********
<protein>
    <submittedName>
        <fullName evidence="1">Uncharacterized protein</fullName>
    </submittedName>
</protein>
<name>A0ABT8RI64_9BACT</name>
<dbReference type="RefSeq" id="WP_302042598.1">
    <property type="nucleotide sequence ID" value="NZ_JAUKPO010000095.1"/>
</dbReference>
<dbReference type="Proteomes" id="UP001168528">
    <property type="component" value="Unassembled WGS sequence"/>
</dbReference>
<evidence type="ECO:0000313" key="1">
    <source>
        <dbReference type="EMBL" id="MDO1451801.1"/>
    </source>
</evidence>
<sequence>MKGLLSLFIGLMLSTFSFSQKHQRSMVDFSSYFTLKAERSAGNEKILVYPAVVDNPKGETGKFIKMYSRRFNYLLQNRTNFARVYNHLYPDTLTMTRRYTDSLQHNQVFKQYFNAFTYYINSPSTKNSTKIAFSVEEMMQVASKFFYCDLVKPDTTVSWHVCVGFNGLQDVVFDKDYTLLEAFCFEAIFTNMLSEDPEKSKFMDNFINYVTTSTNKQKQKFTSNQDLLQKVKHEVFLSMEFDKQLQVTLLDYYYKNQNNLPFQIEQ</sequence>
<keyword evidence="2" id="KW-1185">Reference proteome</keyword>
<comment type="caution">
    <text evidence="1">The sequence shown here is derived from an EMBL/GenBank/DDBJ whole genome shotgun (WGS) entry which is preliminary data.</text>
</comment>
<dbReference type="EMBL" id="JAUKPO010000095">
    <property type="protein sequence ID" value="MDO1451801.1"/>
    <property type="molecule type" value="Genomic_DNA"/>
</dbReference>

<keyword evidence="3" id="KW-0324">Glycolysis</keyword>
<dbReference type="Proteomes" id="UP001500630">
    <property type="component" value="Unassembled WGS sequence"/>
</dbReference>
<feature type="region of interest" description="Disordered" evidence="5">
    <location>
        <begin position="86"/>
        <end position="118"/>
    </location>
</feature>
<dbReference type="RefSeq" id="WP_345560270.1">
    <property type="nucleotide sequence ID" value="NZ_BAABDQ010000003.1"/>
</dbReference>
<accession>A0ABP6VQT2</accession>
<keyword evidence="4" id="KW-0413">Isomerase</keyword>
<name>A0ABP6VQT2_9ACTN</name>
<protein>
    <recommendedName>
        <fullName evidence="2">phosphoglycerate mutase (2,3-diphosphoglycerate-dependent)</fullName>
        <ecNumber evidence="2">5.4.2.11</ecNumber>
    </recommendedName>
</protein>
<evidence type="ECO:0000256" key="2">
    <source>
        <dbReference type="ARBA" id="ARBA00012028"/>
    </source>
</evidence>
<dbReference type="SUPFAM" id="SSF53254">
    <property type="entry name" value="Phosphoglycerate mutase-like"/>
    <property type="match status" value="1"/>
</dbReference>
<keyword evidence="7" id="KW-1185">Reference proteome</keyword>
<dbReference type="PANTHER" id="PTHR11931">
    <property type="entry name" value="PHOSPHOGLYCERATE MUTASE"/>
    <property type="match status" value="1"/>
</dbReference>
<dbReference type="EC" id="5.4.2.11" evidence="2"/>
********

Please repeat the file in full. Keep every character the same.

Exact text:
<protein>
    <submittedName>
        <fullName evidence="1">Uncharacterized protein</fullName>
    </submittedName>
</protein>
<name>A0ABT8RI64_9BACT</name>
<dbReference type="RefSeq" id="WP_302042598.1">
    <property type="nucleotide sequence ID" value="NZ_JAUKPO010000095.1"/>
</dbReference>
<dbReference type="Proteomes" id="UP001168528">
    <property type="component" value="Unassembled WGS sequence"/>
</dbReference>
<evidence type="ECO:0000313" key="1">
    <source>
        <dbReference type="EMBL" id="MDO1451801.1"/>
    </source>
</evidence>
<sequence>MKGLLSLFIGLMLSTFSFSQKHQRSMVDFSSYFTLKAERSAGNEKILVYPAVVDNPKGETGKFIKMYSRRFNYLLQNRTNFARVYNHLYPDTLTMTRRYTDSLQHNQVFKQYFNAFTYYINSPSTKNSTKIAFSVEEMMQVASKFFYCDLVKPDTTVSWHVCVGFNGLQDVVFDKDYTLLEAFCFEAIFTNMLSEDPEKSKFMDNFINYVTTSTNKQKQKFTSNQDLLQKVKHEVFLSMEFDKQLQVTLLDYYYKNQNNLPFQIEQ</sequence>
<keyword evidence="2" id="KW-1185">Reference proteome</keyword>
<comment type="caution">
    <text evidence="1">The sequence shown here is derived from an EMBL/GenBank/DDBJ whole genome shotgun (WGS) entry which is preliminary data.</text>
</comment>
<dbReference type="EMBL" id="JAUKPO010000095">
    <property type="protein sequence ID" value="MDO1451801.1"/>
    <property type="molecule type" value="Genomic_DNA"/>
</dbReference>

<keyword evidence="3" id="KW-0324">Glycolysis</keyword>
<dbReference type="Proteomes" id="UP001500630">
    <property type="component" value="Unassembled WGS sequence"/>
</dbReference>
<feature type="region of interest" description="Disordered" evidence="5">
    <location>
        <begin position="86"/>
        <end position="118"/>
    </location>
</feature>
<dbReference type="RefSeq" id="WP_345560270.1">
    <property type="nucleotide sequence ID" value="NZ_BAABDQ010000003.1"/>
</dbReference>
<accession>A0ABP6VQT2</accession>
<keyword evidence="4" id="KW-0413">Isomerase</keyword>
<name>A0ABP6VQT2_9ACTN</name>
<protein>
    <recommendedName>
        <fullName evidence="2">phosphoglycerate mutase (2,3-diphosphoglycerate-dependent)</fullName>
        <ecNumber evidence="2">5.4.2.11</ecNumber>
    </recommendedName>
</protein>
<evidence type="ECO:0000256" key="2">
    <source>
        <dbReference type="ARBA" id="ARBA00012028"/>
    </source>
</evidence>
<dbReference type="SUPFAM" id="SSF53254">
    <property type="entry name" value="Phosphoglycerate mutase-like"/>
    <property type="match status" value="1"/>
</dbReference>
<keyword evidence="7" id="KW-1185">Reference proteome</keyword>
<dbReference type="PANTHER" id="PTHR11931">
    <property type="entry name" value="PHOSPHOGLYCERATE MUTASE"/>
    <property type="match status" value="1"/>
</dbReference>
<dbReference type="EC" id="5.4.2.11" evidence="2"/>